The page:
The impact of kindergarten length of day on children's social skills and behavior
Decisions regarding length of kindergarten day often take into account the implications for children's cognitive development without considering social, emotional, and behavioral development. Data from the Early Childhood Longitudinal Study - Kindergarten Cohort (ECLS-K) were analyzed to examine how length of kindergarten day related to children's social and behavioral outcomes throughout the elementary school years. Hierarchical linear regression was utilized to investigate the usefulness of kindergarten length of day as a predictor of parent rated and teacher rated social and behavioral outcomes from four time points (spring of kindergarten, first grade, third grade, and fifth grade). Attending full-day kindergarten was a significant predictor for increased teacher ratings of both internalizing and externalizing problem behaviors at spring of kindergarten. Attending full-day kindergarten versus half-day was also a significant predictor of fewer parent rated impulsive/overactive problems at spring of first grade. Overall, length of kindergarten day did not have a strong or persistent impact on children's social skills or behavior. ^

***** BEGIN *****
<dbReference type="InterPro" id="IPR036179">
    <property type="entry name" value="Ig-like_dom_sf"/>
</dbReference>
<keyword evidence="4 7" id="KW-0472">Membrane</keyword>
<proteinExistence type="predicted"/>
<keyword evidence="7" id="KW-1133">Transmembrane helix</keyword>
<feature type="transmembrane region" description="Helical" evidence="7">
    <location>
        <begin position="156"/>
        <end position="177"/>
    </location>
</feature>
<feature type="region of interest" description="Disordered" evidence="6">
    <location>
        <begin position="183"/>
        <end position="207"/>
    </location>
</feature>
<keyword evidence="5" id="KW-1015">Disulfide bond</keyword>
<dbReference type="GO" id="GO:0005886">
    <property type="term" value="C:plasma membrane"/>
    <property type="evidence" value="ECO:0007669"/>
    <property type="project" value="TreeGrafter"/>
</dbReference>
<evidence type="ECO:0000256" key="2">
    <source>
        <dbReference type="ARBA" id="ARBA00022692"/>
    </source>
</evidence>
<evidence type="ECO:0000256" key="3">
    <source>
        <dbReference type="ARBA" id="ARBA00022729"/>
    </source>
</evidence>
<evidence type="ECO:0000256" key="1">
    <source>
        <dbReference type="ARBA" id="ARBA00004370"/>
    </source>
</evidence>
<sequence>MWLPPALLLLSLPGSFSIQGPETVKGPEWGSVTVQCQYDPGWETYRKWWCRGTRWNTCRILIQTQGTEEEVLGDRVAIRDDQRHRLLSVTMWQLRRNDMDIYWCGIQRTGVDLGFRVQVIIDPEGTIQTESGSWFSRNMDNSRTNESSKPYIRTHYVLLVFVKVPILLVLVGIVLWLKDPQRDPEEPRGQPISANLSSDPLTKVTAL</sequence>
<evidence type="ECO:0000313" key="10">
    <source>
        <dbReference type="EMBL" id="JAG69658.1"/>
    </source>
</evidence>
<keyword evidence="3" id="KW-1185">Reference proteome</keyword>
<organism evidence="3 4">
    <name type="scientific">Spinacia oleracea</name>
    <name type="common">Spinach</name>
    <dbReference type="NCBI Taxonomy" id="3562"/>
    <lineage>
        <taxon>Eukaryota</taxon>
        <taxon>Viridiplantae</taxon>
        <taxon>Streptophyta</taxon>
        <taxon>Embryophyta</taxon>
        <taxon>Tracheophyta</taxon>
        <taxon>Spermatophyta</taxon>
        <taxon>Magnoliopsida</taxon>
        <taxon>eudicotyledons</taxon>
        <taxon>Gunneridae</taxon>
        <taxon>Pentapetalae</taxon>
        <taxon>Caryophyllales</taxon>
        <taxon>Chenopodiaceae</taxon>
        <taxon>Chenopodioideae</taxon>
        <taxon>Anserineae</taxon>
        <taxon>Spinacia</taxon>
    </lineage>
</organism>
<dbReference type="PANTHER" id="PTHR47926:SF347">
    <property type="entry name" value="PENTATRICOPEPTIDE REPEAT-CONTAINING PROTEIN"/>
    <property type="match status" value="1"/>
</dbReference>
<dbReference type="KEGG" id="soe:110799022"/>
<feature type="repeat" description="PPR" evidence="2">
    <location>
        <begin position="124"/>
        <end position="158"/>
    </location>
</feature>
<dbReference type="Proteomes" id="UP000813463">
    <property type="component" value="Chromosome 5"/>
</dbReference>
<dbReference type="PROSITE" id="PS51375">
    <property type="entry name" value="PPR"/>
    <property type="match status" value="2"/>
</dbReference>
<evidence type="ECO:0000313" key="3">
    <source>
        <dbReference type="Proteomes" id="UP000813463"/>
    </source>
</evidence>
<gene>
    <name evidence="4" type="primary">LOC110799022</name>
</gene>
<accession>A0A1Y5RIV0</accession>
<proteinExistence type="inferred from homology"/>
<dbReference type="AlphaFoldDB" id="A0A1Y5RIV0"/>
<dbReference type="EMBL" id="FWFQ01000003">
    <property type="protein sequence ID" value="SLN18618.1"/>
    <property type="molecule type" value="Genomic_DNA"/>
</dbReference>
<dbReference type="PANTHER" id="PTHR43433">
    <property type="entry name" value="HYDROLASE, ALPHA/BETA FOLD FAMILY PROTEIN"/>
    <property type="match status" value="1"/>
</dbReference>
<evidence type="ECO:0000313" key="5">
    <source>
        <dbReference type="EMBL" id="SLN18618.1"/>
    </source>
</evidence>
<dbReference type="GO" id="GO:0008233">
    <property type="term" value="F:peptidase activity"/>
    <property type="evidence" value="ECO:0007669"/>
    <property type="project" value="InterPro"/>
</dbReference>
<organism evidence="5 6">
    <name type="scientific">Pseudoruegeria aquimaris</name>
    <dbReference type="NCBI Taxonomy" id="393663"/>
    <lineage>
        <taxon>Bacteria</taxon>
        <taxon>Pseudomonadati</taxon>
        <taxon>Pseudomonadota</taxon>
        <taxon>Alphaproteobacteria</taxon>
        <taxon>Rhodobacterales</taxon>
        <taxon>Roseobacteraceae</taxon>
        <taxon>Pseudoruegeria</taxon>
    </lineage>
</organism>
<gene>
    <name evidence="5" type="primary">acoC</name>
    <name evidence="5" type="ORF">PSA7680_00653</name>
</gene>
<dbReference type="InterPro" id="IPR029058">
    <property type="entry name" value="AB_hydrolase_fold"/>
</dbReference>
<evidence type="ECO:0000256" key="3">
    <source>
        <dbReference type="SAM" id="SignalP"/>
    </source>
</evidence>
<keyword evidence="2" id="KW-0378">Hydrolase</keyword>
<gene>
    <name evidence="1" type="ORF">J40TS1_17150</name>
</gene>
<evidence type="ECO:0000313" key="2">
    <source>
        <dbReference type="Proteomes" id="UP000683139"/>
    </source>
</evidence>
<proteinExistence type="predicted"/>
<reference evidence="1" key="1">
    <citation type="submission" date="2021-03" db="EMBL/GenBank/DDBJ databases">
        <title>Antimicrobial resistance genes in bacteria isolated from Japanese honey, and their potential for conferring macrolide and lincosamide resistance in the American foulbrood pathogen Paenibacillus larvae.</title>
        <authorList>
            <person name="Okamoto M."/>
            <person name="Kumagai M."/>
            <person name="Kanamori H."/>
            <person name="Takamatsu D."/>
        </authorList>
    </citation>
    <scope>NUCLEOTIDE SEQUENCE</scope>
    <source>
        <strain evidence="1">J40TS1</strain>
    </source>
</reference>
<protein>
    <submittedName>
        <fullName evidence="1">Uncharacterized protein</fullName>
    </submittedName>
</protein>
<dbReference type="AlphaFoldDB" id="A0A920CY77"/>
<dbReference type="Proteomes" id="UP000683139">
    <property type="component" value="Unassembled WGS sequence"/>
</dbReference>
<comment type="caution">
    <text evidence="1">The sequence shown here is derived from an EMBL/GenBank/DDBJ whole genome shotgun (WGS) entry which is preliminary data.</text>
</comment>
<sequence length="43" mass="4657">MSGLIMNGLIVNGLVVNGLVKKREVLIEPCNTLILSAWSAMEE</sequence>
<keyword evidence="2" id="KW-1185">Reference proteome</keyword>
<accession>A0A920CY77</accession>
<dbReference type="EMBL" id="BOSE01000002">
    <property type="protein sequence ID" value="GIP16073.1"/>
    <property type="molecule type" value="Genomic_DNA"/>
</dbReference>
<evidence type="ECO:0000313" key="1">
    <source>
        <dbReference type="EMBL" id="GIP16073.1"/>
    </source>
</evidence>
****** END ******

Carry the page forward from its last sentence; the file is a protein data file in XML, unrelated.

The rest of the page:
Education, Policy|Education, Early Childhood
Jessica L MacLeod,
"The impact of kindergarten length of day on children's social skills and behavior"
Dissertations and Master's Theses (Campus Access).